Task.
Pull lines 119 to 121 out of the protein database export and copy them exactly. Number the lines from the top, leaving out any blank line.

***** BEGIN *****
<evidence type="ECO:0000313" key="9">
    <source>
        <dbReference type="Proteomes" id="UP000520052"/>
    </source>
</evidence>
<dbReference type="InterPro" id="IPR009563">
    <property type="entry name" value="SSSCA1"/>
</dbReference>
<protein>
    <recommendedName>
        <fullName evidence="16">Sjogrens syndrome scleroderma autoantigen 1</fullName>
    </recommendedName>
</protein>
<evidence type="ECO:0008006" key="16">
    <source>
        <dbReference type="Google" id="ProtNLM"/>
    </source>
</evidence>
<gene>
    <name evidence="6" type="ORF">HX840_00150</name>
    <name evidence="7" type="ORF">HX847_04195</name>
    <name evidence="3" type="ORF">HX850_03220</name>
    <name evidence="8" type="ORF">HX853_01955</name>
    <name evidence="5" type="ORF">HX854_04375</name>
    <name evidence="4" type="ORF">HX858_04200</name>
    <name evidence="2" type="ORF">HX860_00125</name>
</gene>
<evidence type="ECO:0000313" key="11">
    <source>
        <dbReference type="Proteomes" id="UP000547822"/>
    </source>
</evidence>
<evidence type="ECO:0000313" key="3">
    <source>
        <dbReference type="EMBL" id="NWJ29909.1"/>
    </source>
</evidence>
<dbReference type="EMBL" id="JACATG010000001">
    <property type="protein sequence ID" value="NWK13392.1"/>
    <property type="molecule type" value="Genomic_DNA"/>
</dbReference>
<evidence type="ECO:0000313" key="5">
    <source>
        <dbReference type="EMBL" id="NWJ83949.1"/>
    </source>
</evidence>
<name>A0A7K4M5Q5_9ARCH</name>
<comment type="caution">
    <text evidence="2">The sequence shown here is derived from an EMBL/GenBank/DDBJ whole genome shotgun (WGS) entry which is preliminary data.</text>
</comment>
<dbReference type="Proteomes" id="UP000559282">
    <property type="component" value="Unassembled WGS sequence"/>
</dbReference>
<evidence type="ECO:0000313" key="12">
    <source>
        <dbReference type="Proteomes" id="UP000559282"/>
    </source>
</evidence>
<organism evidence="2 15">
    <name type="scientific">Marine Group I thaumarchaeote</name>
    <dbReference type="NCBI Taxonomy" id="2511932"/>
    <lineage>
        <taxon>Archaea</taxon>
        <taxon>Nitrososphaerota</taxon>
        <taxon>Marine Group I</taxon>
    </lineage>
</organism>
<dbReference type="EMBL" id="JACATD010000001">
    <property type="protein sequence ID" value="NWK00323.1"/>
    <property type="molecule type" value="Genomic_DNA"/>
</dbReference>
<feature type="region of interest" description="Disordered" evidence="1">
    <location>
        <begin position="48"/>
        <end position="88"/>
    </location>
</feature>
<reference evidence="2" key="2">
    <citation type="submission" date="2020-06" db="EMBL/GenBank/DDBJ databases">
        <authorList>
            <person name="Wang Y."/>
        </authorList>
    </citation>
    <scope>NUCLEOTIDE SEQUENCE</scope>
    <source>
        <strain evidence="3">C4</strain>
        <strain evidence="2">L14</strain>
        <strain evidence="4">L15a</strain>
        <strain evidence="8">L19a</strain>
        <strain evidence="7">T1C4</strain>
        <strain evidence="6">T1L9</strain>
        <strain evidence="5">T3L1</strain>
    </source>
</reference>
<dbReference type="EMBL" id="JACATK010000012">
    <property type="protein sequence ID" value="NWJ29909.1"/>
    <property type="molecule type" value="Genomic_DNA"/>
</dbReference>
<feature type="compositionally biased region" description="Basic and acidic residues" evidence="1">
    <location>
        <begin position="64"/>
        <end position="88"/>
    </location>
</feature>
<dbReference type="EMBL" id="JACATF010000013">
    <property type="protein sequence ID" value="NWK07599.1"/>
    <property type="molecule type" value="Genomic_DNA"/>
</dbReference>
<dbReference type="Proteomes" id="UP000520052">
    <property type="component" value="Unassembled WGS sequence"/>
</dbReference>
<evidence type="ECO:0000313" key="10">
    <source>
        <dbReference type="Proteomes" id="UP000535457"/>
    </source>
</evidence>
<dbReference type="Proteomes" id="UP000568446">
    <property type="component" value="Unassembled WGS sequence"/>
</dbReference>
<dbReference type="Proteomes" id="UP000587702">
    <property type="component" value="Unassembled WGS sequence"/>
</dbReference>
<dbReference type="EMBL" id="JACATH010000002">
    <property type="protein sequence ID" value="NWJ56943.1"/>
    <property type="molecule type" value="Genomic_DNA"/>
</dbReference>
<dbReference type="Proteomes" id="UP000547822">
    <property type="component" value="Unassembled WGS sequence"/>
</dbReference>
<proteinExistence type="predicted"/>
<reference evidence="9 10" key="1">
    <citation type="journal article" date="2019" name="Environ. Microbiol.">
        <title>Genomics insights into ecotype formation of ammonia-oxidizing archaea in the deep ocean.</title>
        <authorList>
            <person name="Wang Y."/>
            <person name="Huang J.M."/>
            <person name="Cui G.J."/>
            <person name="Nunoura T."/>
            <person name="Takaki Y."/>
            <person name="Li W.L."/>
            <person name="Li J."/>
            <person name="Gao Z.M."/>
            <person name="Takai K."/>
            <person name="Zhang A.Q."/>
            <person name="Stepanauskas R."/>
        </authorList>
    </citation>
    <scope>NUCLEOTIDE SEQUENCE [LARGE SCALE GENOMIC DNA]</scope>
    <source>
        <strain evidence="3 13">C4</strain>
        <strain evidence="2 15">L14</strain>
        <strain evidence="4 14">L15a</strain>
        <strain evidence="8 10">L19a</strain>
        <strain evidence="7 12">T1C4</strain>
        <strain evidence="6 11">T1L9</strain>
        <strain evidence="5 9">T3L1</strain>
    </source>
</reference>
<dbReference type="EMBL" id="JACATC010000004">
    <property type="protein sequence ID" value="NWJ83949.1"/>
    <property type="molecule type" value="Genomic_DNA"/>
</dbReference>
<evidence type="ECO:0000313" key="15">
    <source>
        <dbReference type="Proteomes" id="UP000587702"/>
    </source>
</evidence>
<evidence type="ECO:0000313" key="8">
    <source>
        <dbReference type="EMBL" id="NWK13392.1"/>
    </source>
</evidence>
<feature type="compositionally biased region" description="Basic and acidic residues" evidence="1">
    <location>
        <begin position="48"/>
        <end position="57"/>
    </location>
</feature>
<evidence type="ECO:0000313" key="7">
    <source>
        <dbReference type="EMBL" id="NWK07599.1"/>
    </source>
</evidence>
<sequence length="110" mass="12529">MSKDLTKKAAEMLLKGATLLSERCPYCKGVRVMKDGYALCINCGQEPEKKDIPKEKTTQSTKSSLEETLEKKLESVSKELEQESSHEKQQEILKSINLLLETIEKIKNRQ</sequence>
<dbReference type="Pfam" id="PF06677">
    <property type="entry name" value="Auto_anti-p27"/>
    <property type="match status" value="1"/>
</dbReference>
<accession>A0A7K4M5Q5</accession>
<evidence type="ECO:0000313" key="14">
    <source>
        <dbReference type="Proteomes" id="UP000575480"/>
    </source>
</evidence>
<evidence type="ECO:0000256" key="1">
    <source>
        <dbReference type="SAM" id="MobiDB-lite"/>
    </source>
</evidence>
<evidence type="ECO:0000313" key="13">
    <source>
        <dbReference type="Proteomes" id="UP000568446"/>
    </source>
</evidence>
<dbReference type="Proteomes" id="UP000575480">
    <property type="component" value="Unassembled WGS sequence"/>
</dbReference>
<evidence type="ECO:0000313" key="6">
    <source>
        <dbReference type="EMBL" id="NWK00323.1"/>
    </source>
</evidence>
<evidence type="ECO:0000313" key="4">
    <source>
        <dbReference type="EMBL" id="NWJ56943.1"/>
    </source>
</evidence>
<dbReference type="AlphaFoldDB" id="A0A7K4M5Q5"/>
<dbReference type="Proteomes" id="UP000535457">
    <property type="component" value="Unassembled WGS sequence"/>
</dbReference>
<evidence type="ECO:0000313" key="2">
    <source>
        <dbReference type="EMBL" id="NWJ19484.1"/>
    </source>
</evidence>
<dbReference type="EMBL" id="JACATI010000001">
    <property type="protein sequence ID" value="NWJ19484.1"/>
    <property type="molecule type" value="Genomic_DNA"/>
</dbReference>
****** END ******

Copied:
</dbReference>
<dbReference type="Proteomes" id="UP000587702">
    <property type="component" value="Unassembled WGS sequence"/>